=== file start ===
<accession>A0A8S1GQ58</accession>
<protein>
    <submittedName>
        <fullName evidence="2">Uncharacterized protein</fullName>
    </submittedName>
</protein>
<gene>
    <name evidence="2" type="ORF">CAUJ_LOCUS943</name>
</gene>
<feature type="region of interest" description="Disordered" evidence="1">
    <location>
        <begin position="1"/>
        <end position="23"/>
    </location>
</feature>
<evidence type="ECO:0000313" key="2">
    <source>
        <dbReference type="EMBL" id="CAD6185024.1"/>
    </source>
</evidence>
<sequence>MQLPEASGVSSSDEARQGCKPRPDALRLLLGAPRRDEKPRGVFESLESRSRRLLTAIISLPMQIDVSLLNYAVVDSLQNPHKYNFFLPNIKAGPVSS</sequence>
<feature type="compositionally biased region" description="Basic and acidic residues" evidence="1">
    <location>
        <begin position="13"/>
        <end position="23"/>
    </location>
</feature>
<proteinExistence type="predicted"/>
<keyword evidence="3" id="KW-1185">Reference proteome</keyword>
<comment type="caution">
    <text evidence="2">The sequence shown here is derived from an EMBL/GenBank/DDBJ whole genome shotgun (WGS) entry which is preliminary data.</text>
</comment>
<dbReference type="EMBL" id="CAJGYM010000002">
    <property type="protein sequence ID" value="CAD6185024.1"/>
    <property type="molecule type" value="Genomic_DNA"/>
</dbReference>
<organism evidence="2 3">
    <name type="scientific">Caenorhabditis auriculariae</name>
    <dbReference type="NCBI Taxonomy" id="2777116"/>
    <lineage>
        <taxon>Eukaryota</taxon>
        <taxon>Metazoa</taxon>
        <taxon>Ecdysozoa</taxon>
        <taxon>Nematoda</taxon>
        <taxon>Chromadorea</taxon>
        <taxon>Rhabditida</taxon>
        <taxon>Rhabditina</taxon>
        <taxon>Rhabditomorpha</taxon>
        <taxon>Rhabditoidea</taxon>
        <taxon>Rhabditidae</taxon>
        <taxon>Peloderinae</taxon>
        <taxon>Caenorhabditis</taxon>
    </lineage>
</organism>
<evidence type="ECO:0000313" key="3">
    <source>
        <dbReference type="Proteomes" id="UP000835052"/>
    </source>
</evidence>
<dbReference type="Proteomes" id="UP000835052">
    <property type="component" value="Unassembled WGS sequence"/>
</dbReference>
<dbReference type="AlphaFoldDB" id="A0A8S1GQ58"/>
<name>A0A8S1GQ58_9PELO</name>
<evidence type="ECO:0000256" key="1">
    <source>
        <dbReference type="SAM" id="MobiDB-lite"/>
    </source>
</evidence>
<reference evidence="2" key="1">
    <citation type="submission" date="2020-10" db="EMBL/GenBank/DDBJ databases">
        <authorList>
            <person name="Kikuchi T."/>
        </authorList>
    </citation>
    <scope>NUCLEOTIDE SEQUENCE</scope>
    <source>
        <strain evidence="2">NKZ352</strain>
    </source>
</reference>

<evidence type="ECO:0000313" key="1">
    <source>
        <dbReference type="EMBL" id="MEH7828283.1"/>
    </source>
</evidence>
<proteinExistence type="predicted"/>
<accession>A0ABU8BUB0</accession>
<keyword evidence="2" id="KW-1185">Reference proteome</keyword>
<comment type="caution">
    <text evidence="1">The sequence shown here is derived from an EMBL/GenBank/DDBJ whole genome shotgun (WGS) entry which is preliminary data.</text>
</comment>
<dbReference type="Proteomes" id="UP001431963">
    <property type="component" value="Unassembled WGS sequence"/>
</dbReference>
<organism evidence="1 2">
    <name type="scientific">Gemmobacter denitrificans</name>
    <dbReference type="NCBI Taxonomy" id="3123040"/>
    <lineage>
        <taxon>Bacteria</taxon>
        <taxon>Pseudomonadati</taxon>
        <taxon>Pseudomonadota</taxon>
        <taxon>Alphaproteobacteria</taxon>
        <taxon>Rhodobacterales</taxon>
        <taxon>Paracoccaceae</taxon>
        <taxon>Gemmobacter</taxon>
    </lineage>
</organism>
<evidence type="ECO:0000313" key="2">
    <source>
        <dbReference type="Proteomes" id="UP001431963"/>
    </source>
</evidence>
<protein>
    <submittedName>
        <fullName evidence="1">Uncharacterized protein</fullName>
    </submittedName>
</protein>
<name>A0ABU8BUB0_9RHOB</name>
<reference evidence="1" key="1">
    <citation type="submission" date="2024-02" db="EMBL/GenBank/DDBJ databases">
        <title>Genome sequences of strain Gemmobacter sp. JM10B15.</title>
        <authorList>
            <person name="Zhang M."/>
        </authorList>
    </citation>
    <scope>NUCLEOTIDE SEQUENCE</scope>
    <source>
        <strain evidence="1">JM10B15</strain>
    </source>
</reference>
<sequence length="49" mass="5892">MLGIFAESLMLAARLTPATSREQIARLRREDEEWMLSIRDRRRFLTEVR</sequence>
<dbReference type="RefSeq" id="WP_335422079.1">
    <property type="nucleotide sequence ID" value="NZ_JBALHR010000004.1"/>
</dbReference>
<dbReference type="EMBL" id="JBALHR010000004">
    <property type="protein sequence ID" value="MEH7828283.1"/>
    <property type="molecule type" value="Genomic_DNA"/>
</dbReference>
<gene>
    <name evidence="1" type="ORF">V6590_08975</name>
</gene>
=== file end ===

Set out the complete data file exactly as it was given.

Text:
<accession>A0A8S1GQ58</accession>
<protein>
    <submittedName>
        <fullName evidence="2">Uncharacterized protein</fullName>
    </submittedName>
</protein>
<gene>
    <name evidence="2" type="ORF">CAUJ_LOCUS943</name>
</gene>
<feature type="region of interest" description="Disordered" evidence="1">
    <location>
        <begin position="1"/>
        <end position="23"/>
    </location>
</feature>
<evidence type="ECO:0000313" key="2">
    <source>
        <dbReference type="EMBL" id="CAD6185024.1"/>
    </source>
</evidence>
<sequence>MQLPEASGVSSSDEARQGCKPRPDALRLLLGAPRRDEKPRGVFESLESRSRRLLTAIISLPMQIDVSLLNYAVVDSLQNPHKYNFFLPNIKAGPVSS</sequence>
<feature type="compositionally biased region" description="Basic and acidic residues" evidence="1">
    <location>
        <begin position="13"/>
        <end position="23"/>
    </location>
</feature>
<proteinExistence type="predicted"/>
<keyword evidence="3" id="KW-1185">Reference proteome</keyword>
<comment type="caution">
    <text evidence="2">The sequence shown here is derived from an EMBL/GenBank/DDBJ whole genome shotgun (WGS) entry which is preliminary data.</text>
</comment>
<dbReference type="EMBL" id="CAJGYM010000002">
    <property type="protein sequence ID" value="CAD6185024.1"/>
    <property type="molecule type" value="Genomic_DNA"/>
</dbReference>
<organism evidence="2 3">
    <name type="scientific">Caenorhabditis auriculariae</name>
    <dbReference type="NCBI Taxonomy" id="2777116"/>
    <lineage>
        <taxon>Eukaryota</taxon>
        <taxon>Metazoa</taxon>
        <taxon>Ecdysozoa</taxon>
        <taxon>Nematoda</taxon>
        <taxon>Chromadorea</taxon>
        <taxon>Rhabditida</taxon>
        <taxon>Rhabditina</taxon>
        <taxon>Rhabditomorpha</taxon>
        <taxon>Rhabditoidea</taxon>
        <taxon>Rhabditidae</taxon>
        <taxon>Peloderinae</taxon>
        <taxon>Caenorhabditis</taxon>
    </lineage>
</organism>
<evidence type="ECO:0000313" key="3">
    <source>
        <dbReference type="Proteomes" id="UP000835052"/>
    </source>
</evidence>
<dbReference type="Proteomes" id="UP000835052">
    <property type="component" value="Unassembled WGS sequence"/>
</dbReference>
<dbReference type="AlphaFoldDB" id="A0A8S1GQ58"/>
<name>A0A8S1GQ58_9PELO</name>
<evidence type="ECO:0000256" key="1">
    <source>
        <dbReference type="SAM" id="MobiDB-lite"/>
    </source>
</evidence>
<reference evidence="2" key="1">
    <citation type="submission" date="2020-10" db="EMBL/GenBank/DDBJ databases">
        <authorList>
            <person name="Kikuchi T."/>
        </authorList>
    </citation>
    <scope>NUCLEOTIDE SEQUENCE</scope>
    <source>
        <strain evidence="2">NKZ352</strain>
    </source>
</reference>

<evidence type="ECO:0000313" key="1">
    <source>
        <dbReference type="EMBL" id="MEH7828283.1"/>
    </source>
</evidence>
<proteinExistence type="predicted"/>
<accession>A0ABU8BUB0</accession>
<keyword evidence="2" id="KW-1185">Reference proteome</keyword>
<comment type="caution">
    <text evidence="1">The sequence shown here is derived from an EMBL/GenBank/DDBJ whole genome shotgun (WGS) entry which is preliminary data.</text>
</comment>
<dbReference type="Proteomes" id="UP001431963">
    <property type="component" value="Unassembled WGS sequence"/>
</dbReference>
<organism evidence="1 2">
    <name type="scientific">Gemmobacter denitrificans</name>
    <dbReference type="NCBI Taxonomy" id="3123040"/>
    <lineage>
        <taxon>Bacteria</taxon>
        <taxon>Pseudomonadati</taxon>
        <taxon>Pseudomonadota</taxon>
        <taxon>Alphaproteobacteria</taxon>
        <taxon>Rhodobacterales</taxon>
        <taxon>Paracoccaceae</taxon>
        <taxon>Gemmobacter</taxon>
    </lineage>
</organism>
<evidence type="ECO:0000313" key="2">
    <source>
        <dbReference type="Proteomes" id="UP001431963"/>
    </source>
</evidence>
<protein>
    <submittedName>
        <fullName evidence="1">Uncharacterized protein</fullName>
    </submittedName>
</protein>
<name>A0ABU8BUB0_9RHOB</name>
<reference evidence="1" key="1">
    <citation type="submission" date="2024-02" db="EMBL/GenBank/DDBJ databases">
        <title>Genome sequences of strain Gemmobacter sp. JM10B15.</title>
        <authorList>
            <person name="Zhang M."/>
        </authorList>
    </citation>
    <scope>NUCLEOTIDE SEQUENCE</scope>
    <source>
        <strain evidence="1">JM10B15</strain>
    </source>
</reference>
<sequence length="49" mass="5892">MLGIFAESLMLAARLTPATSREQIARLRREDEEWMLSIRDRRRFLTEVR</sequence>
<dbReference type="RefSeq" id="WP_335422079.1">
    <property type="nucleotide sequence ID" value="NZ_JBALHR010000004.1"/>
</dbReference>
<dbReference type="EMBL" id="JBALHR010000004">
    <property type="protein sequence ID" value="MEH7828283.1"/>
    <property type="molecule type" value="Genomic_DNA"/>
</dbReference>
<gene>
    <name evidence="1" type="ORF">V6590_08975</name>
</gene>